Isaac Meyer Sletson Isaac Meyer "Mike" Sletson, 86, of Centre Crest, died Monday, March 18, 2013, at Centre Crest in Bellefonte. Political activist Mike Sletson was born in the Bronx in 1926. He grew up during the depression one of four children. His childhood was difficult and ended when he enlisted into WWII. After a series of mishaps, his commanding officer intervened when his abilities as a ping pong player and third baseman were discovered. Later he reported for Stars and Stripes, writing of the Nuremberg trials. After a stint as a Fuller Brush man in New York, he moved to Philadelphia in the early 1960's. An early claim to fame was securing a traffic light at a dangerous Northeast Philadelphia intersection. Always politically active, he ditched his brushes in 1967 to fight the war in Vietnam as head of SANE, a nonprofit focused on ending the arms race. While executive director there, he was responsible for coordinating 100's of busses full of Philadelphians heading to Washington, D.C., to protest against the war in Vietnam. His superior fundraising prowess culminated in annual banquets honoring great national figures that fought for peace. These events drew more than 300 people who donated generously in the name of the honorees Mike selected. Dr. Benjamin Spock, Joan Baez, and Reverend Phillip Berrigan were a few of these influential figures. In 1968, he was presidential candidate Eugene McCarthy's Pennsylvania campaign manager. The Philadelphia Magazine once printed an article with the title "Don't Seat These People Together." Next to Police Commissioner Frank Rizzo's name was Mike Sletson! In the 1970's, when President Richard Nixon came to Philadelphia for a fund raising event, the police picked up Mike and detained him illegally to prevent him from leading a peaceful protest. He sued the city, AND WON. In the 1980's he founded Funds for Progress, a consulting firm that helped progressive organizations raise money and awareness for their causes. The last decades of his life were spent in State College, where he worked for Voices, a monthly progressive newspaper. Going door-to-door selling advertising to local merchants, Mike helped keep the paper financially viable. Certainly many business owners did not support the articles in Voices. He convinced them that customers trumped their political preferences. His persistence often led to ads being placed just to appease Mike's doggedness. He could be seen often at State College Borough Council meetings, and holding spirited discussions on street corners with friends and strangers alike. Many found him quite irascible, and they were correct. Those willing to get close were treated to a man of enormous wit and insight. Forthright to a fault, he liked his conversations lively and expected others to keep pace. His favorite saying was 'the better is the enemy of the good.' He fought the good fight and leaves the world a bit more righteous. Mike joined with Darlene Mckin for many years of love and companionship, Darlene now lives at Centre Crest Nursing Home in Bellefonte. He is survived by his two sons, Roy and Jay Sletson, and their wives Hammer and Eileen. Also surviving is his grandson, Joshua Ted (JT), and numerous cousins, nieces and nephews. There will be an informal memorial service at the Unitarian Universalist Fellowship of Centre County (780 Waupelani Extension, State College, PA 16801) on Saturday, April 13, 2013, at 1 p.m., located just down from the Traffic Light Mike Sletson fought to have constructed at the corner of Waupelani Drive and Whitehall Road. Those wishing to make a donation or contribution are instead instructed to 'make some noise,' and fight for the rights of working people, minorities, the under privileged and under represented. Numbing us by using the soporific and somnolent terminology 'entitlements,' our elected officials are gutting the safety net programs that were created for the most vulnerable of Americans. Many of these programs trace their origins to Franklin Delano Roosevelt's administration, and they are as sorely needed today as they were following The Great Depression. Presently affordable housing and good paying full time jobs with benefits are in short supply. Union membership is at its lowest point since the 1930s. Workers are constantly forced to give back hard earned benefits and salary adjustments. The Supreme Court has granted corporations many of the rights reserved for Human Beings. PICK SOMETHING AND MAKE A DIFFERENCE! If necessary, for more details you may contact Roy at email@example.com.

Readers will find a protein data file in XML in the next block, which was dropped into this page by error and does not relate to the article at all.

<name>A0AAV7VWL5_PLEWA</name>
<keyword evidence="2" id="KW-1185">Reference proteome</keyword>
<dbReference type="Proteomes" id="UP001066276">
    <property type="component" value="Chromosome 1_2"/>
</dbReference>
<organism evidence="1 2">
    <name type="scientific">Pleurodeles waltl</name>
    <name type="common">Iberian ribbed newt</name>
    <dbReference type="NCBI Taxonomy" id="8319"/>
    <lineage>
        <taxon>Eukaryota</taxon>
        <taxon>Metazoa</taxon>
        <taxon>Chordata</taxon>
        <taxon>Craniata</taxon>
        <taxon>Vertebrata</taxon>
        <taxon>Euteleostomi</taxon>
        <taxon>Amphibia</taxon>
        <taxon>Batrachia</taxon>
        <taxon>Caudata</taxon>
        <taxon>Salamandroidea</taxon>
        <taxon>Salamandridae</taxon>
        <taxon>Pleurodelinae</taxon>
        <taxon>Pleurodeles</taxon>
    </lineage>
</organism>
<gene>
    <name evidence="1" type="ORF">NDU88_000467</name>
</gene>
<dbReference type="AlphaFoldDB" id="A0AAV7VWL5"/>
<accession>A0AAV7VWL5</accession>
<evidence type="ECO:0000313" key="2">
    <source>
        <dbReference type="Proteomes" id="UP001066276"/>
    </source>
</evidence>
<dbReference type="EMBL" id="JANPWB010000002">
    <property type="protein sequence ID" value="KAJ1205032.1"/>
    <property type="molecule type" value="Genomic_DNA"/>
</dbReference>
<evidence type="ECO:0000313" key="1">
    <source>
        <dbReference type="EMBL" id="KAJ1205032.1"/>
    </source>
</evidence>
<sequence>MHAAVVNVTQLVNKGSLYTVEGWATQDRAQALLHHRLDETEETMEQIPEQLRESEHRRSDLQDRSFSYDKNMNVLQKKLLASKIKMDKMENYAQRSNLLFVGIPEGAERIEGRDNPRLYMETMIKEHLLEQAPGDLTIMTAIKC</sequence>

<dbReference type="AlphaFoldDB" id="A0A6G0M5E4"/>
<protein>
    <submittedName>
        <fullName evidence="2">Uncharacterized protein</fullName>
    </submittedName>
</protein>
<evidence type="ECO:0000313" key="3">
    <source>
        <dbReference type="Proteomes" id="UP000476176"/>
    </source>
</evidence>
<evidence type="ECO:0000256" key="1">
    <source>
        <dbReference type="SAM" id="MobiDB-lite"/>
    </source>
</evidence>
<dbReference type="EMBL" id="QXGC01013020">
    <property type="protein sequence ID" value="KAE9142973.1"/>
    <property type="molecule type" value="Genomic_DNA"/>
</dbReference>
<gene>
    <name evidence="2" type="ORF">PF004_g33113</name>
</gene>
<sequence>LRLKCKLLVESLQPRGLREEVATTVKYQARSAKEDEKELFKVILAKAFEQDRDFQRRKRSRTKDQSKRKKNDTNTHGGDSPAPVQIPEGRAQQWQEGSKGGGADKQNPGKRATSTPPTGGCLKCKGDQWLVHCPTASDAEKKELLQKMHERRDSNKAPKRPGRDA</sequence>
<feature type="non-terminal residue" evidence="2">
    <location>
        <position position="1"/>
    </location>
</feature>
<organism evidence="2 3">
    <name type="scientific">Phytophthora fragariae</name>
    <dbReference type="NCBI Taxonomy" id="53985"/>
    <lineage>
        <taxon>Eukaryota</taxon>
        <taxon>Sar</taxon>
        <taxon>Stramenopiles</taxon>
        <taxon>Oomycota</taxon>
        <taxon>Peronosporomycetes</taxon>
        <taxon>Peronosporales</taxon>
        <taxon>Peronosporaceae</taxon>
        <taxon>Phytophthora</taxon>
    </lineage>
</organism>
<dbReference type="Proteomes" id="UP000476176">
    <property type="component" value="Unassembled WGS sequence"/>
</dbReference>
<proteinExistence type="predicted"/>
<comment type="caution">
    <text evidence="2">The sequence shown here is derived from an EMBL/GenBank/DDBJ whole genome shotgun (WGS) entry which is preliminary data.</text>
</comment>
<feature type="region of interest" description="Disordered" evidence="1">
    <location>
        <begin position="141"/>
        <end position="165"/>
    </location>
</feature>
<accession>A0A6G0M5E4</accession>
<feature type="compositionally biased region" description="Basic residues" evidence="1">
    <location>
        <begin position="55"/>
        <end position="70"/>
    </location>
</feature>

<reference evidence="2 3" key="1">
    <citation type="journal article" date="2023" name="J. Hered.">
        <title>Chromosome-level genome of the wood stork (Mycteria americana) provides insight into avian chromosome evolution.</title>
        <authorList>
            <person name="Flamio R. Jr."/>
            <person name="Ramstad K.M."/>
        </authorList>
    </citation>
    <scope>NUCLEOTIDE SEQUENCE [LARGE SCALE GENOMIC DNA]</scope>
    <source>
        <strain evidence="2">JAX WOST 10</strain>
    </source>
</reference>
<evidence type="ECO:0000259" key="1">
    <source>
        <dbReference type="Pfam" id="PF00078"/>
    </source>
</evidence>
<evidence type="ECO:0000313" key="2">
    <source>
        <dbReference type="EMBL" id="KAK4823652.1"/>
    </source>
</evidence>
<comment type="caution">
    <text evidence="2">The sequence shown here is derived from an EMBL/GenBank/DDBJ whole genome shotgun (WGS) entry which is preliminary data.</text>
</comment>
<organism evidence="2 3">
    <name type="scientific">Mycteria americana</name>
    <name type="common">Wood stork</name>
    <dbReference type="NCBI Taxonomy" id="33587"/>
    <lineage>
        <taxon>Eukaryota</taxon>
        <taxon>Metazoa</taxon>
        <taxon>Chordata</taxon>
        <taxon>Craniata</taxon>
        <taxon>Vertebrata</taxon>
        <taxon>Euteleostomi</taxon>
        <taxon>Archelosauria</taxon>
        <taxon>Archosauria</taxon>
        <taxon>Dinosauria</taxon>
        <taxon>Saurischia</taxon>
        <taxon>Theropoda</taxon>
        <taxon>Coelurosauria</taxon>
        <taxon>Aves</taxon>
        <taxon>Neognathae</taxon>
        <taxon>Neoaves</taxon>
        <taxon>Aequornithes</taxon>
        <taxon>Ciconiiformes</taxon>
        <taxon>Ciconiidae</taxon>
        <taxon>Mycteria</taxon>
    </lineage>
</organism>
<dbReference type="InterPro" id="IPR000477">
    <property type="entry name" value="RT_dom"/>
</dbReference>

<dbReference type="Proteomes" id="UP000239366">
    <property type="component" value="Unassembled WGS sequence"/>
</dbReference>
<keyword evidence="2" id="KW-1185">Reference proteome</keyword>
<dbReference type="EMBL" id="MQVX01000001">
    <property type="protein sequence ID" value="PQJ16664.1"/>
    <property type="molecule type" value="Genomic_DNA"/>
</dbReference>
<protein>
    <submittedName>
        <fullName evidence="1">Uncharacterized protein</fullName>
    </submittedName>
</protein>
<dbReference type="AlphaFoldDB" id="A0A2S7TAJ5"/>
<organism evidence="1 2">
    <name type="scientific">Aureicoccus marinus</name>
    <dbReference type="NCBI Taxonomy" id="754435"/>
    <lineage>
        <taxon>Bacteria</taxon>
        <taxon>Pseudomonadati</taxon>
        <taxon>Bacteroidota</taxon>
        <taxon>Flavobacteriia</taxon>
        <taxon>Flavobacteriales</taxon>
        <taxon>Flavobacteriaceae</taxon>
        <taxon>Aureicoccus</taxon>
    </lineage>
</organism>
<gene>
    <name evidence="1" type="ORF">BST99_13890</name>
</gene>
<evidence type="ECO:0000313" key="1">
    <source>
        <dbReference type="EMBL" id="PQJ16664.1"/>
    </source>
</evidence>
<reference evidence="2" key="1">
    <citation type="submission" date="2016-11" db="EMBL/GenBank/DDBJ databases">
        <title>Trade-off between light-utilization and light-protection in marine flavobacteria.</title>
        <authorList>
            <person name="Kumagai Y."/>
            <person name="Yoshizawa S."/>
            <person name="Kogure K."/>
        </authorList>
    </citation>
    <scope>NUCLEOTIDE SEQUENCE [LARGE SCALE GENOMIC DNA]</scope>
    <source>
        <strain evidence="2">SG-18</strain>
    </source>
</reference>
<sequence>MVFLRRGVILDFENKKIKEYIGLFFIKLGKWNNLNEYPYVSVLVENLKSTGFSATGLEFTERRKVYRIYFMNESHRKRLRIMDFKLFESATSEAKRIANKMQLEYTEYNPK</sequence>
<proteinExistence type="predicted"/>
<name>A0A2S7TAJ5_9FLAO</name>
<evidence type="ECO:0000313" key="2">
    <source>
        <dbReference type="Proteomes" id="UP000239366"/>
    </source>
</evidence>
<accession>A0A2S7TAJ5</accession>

Published in Centre Daily Times on Apr. 7, 2013